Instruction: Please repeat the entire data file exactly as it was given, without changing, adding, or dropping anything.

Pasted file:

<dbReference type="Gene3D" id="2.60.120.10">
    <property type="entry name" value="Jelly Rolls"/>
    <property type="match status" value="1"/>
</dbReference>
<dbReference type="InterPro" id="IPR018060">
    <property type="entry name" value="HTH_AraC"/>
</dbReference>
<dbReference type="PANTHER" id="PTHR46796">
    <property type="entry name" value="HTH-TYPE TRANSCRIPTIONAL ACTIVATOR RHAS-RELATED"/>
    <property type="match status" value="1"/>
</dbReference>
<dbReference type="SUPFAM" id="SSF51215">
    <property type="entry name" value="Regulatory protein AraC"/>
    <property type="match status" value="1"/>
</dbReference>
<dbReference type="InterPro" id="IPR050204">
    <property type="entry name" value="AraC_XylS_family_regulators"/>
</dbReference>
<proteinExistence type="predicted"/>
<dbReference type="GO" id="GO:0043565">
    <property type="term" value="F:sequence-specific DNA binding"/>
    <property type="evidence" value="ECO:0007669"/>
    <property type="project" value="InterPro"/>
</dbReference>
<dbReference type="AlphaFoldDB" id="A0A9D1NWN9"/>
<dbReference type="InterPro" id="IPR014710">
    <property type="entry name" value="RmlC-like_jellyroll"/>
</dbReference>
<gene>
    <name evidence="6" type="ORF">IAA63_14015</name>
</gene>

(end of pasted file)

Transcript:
<dbReference type="Gene3D" id="2.60.120.10">
    <property type="entry name" value="Jelly Rolls"/>
    <property type="match status" value="1"/>
</dbReference>
<dbReference type="InterPro" id="IPR018060">
    <property type="entry name" value="HTH_AraC"/>
</dbReference>
<dbReference type="PANTHER" id="PTHR46796">
    <property type="entry name" value="HTH-TYPE TRANSCRIPTIONAL ACTIVATOR RHAS-RELATED"/>
    <property type="match status" value="1"/>
</dbReference>
<dbReference type="SUPFAM" id="SSF51215">
    <property type="entry name" value="Regulatory protein AraC"/>
    <property type="match status" value="1"/>
</dbReference>
<dbReference type="InterPro" id="IPR050204">
    <property type="entry name" value="AraC_XylS_family_regulators"/>
</dbReference>
<proteinExistence type="predicted"/>
<dbReference type="GO" id="GO:0043565">
    <property type="term" value="F:sequence-specific DNA binding"/>
    <property type="evidence" value="ECO:0007669"/>
    <property type="project" value="InterPro"/>
</dbReference>
<dbReference type="AlphaFoldDB" id="A0A9D1NWN9"/>
<dbReference type="InterPro" id="IPR014710">
    <property type="entry name" value="RmlC-like_jellyroll"/>
</dbReference>
<gene>
    <name evidence="6" type="ORF">IAA63_14015</name>
</gene>